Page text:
• At operation S612, the controller determines whether the cell metrics meet target threshold values. This operation may include: determining whether cell load (i.e. RB usage) exceeds a load threshold while throughput lies below a minimum throughput threshold; determining whether the number of users in a region of the cell (such as the cell edge) exceeds a user number threshold while throughput per App falls below a minimum App throughput threshold (an App is a software application executable on a user's communication device: Apps that rely upon network connectivity may be affected if the throughput allocated is below some threshold, for instance, a video streaming App with a throughput lower than 300kbps would provide an inadequate display output); determining whether a happiness metric (whether aggregated for a number of users or a group of users or not) lies below a happiness threshold; and/or determining whether the usage of control resources (such as PDCCH) exceeds a control resource threshold.
  • If the cell metrics meet the target threshold conditions, the controller concludes that necessary conditions for aggregator layer deployment hold and moves to operation S614.
  • At operation S614, the controller determines whether certain conditions sufficient for aggregator layer deployment hold. The controller thus determined whether effective aggregator layer deployment will be possible. Operation S614 may include determining:
    • whether there are aggregator enabled communication devices (i.e. candidate aggregator devices) in the cell and whether these communication devices have certain characteristics in terms of mobility (e.g. they are, have been for an amount of time, and/or are expected to be, "static");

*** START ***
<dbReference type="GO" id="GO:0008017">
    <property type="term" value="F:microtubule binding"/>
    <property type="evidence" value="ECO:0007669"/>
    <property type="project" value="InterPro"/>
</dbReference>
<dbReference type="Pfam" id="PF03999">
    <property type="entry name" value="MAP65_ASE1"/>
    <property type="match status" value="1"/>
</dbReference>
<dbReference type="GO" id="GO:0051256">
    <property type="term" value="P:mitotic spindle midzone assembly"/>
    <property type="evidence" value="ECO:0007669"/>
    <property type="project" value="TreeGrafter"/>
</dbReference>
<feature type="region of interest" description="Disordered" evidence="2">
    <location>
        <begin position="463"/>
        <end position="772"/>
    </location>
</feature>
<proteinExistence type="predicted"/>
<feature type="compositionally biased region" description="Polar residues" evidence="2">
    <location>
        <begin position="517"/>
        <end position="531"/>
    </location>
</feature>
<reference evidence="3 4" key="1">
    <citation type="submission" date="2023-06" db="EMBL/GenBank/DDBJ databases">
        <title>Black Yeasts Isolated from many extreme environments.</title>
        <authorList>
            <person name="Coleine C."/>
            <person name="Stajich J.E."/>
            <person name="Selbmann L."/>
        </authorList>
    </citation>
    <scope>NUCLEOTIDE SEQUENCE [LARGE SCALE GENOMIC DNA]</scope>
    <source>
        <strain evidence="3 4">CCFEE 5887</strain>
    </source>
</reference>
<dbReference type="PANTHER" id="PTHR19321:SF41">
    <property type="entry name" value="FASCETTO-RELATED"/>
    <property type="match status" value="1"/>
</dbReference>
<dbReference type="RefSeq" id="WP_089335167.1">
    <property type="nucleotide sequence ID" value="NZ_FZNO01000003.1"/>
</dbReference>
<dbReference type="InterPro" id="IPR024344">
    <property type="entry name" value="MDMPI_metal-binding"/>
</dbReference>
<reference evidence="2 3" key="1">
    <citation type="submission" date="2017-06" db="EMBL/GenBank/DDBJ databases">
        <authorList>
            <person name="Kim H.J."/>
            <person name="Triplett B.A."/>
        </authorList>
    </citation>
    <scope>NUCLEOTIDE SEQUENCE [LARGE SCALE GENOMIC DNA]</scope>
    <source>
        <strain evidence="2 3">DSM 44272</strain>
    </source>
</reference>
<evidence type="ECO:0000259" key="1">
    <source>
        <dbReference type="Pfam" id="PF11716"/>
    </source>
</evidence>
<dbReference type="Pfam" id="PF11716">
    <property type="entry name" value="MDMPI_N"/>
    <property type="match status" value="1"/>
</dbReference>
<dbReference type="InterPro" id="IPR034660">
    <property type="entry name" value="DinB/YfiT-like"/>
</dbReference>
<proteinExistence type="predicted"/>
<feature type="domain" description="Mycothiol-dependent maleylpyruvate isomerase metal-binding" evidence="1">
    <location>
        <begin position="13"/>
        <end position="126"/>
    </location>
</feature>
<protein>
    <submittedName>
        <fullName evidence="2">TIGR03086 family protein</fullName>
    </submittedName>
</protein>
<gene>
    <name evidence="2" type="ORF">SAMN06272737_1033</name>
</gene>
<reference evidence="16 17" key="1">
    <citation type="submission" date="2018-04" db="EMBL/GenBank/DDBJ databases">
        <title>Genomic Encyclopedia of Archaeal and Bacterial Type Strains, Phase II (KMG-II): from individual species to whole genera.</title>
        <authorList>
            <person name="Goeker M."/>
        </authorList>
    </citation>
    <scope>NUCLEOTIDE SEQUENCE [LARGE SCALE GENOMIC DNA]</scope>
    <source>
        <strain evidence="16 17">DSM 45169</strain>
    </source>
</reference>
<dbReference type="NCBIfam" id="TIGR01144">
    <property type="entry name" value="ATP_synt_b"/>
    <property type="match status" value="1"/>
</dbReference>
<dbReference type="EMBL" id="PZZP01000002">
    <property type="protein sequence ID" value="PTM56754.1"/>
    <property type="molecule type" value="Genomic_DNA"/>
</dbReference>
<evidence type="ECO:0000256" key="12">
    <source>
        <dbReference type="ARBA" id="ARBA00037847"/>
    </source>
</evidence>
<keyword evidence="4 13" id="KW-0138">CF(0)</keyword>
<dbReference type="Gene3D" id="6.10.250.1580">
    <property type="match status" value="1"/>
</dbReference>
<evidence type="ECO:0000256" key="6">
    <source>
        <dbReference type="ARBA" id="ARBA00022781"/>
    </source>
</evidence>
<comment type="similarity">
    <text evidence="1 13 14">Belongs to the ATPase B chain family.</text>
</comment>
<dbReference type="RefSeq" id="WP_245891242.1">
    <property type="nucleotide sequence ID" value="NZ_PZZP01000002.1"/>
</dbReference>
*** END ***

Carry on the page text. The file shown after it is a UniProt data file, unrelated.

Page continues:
• whether there are communication devices (aggregator enabled or not) in one or more macrocells with certain characteristics in terms of mobility (e.g. they are, have been for an amount of time, and/or are expected to be "static");
    • whether the controller has access to data concerning path loss towards the macrocell and/or amongst communication devices (e.g. UEs/terminals) and/or location information of the aggregators and/or the other communication devices;
    • whether there are communication devices in coverage of potential aggregators;
    • whether there is a matching between the capabilities (technology/band supported) between aggregators and nearby communication devices;
    • whether at least some of the aggregators have sufficient battery life to maintain aggregator functionality for a predetermined period of time;
    • whether conditions of low interference hold; and/or
    • whether spectrum and technology resources needed for use in deployment of the aggregator layer are available.
  • If the controller concludes that sufficient conditions for aggregator layer deployment hold, the controller next performs operation S616. In certain alternative approaches, the controller performs operation S616 before or in parallel with the operations at S612 and/or S614.